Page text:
London - A young mother has been left unable to walk after her regular use of party high ‘hippy crack’ caused spinal cord damage.
Olivia Golding, 24, has lost feeling in her body from the chest down after contracting a disease from inhaling nitrous oxide, also known as laughing gas, through balloons.
She had been consuming up to 15 balloons a weekend while her three-year-old son Parker visited his father.
But last Friday she woke up unable to move and had to ask Parker to get her phone to call for help.
Miss Golding is now having to relearn how to walk and use her hands, after doctors said the nitrous oxide (NOS) had caused Lichtheim’s disease – also known as subacute combined degeneration of the spinal cord.
The car salesman, from Bristol, said: ‘About a month before I was doing a balloon and I got pins and needles in my neck and back. I started feeling numb in my body. But I never dreamt it was the balloons so I just carried on doing them.
‘One day I was walking in the park with my son and taking him swimming, the next day I couldn’t move.’
The mother-of-one was admitted to Bristol’s Southmead Hospital where tests revealed the top of her spinal cord was damaged.
‘They asked me if I took NOS and I was like, “Sure, I’ve done a lot of them”,’ she said.
Miss Golding added: ‘I cannot even put Parker’s shoes on for him and it’s the things like that [which] break my heart. My son wants me to play with him and I can’t do that. I can’t feel my legs, my whole body is twitching.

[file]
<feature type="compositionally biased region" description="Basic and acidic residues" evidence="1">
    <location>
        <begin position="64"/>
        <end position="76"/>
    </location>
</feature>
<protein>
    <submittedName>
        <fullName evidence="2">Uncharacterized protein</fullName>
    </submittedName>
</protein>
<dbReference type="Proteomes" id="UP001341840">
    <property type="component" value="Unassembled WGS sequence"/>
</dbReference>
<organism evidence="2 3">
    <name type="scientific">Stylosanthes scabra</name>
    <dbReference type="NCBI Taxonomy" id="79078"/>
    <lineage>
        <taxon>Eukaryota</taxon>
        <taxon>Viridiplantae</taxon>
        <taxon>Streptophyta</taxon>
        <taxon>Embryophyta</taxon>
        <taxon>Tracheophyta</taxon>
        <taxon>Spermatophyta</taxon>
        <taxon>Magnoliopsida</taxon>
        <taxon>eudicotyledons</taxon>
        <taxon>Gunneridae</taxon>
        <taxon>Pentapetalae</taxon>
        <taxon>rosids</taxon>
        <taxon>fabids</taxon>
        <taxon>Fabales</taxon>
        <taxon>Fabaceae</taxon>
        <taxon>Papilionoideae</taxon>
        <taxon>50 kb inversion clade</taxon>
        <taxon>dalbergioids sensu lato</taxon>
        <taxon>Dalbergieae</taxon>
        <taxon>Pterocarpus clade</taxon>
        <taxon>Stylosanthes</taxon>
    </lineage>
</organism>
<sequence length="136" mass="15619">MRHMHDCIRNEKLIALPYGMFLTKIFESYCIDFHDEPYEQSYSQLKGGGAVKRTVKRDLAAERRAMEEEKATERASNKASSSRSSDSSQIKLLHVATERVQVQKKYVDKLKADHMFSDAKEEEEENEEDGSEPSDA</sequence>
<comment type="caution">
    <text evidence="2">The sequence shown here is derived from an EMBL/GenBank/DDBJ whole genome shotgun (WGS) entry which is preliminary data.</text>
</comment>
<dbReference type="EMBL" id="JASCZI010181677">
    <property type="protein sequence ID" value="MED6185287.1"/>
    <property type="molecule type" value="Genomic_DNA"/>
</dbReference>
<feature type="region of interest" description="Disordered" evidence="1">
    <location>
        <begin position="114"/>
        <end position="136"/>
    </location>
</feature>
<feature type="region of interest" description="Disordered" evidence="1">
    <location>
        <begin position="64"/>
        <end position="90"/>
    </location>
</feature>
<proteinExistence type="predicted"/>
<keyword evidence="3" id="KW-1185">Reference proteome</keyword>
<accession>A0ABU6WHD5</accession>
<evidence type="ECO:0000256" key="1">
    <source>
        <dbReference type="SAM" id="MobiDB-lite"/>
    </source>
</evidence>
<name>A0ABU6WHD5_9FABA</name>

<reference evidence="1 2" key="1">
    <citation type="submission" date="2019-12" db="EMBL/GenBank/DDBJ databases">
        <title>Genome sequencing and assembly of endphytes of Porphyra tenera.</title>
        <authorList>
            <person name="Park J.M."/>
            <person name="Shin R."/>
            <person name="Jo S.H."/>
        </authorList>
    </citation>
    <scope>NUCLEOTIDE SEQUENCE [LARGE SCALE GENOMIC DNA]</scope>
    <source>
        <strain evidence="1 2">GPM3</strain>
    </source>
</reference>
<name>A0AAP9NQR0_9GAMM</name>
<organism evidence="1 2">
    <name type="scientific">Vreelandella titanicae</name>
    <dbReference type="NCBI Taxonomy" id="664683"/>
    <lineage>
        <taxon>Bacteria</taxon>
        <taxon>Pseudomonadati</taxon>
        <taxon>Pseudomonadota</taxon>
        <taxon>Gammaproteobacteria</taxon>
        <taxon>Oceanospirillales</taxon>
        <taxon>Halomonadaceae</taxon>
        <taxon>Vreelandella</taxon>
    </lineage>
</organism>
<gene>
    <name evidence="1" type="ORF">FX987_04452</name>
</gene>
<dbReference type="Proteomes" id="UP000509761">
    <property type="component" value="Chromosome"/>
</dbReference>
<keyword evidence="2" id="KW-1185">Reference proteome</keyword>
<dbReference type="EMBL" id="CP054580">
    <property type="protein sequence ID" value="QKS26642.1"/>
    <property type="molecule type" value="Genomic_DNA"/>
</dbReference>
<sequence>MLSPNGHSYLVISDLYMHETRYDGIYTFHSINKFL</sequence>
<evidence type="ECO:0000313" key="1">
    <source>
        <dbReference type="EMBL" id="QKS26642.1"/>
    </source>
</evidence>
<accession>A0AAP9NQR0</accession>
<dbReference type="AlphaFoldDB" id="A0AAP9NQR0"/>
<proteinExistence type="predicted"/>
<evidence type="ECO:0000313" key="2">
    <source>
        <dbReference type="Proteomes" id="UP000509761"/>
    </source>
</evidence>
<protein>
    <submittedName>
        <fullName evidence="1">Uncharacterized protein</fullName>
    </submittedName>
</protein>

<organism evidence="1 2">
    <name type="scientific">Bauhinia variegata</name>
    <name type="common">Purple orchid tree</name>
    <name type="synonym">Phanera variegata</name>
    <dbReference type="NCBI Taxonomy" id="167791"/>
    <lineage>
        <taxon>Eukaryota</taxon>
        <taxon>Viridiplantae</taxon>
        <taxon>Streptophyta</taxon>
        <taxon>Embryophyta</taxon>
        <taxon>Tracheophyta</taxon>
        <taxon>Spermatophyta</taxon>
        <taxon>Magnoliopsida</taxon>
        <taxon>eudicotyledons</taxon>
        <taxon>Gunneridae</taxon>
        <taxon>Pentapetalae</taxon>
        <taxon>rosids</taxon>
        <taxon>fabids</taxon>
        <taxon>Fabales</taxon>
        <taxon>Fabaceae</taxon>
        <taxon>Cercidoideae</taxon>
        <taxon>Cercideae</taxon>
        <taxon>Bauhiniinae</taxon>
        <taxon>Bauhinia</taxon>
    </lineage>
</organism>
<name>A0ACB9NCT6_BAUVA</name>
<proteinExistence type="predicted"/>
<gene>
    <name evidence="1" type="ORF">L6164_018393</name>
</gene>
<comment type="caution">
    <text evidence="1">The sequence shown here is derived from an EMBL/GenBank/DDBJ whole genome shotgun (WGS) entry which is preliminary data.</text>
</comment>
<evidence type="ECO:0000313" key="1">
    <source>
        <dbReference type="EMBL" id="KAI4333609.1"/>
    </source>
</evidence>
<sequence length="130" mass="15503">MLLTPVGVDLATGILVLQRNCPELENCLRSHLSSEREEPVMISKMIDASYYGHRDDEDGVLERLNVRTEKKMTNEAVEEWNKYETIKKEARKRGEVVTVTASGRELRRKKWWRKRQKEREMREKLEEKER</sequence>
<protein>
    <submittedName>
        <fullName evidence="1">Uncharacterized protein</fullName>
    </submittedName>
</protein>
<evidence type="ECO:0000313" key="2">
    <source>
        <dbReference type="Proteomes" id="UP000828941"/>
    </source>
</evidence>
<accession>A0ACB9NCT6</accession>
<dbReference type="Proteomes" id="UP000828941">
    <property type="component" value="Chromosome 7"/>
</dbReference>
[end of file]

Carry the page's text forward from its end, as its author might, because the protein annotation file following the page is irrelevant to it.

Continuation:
‘I cannot take myself to the toilet, feed myself or have a drink.’
Lichtheim’s disease is thought to start when nitrous oxide starves the body of the vitamin B12 by stopping it being properly absorbed.
The lack of vitamin B12 damages the fatty sheath protecting nerve fibres in the spinal cord which control movement and sensation. The condition is treated with vitamin B12 injections – which Miss Golding is receiving – and most people recover completely if this happens within a few weeks of symptoms starting.
If treatment is delayed, they may not recover from movement problems caused by the irreversible damage to their nervous system. After a week in hospital, Miss Golding has managed to take 12 steps with help of physiotherapists. She is expected to spend a significant time in hospital with long term rehabilitation.
It is illegal to supply or import NOS for human consumption, but the small silver canisters are still available in shops as they are legally used for whipping cream and as an anaesthetic.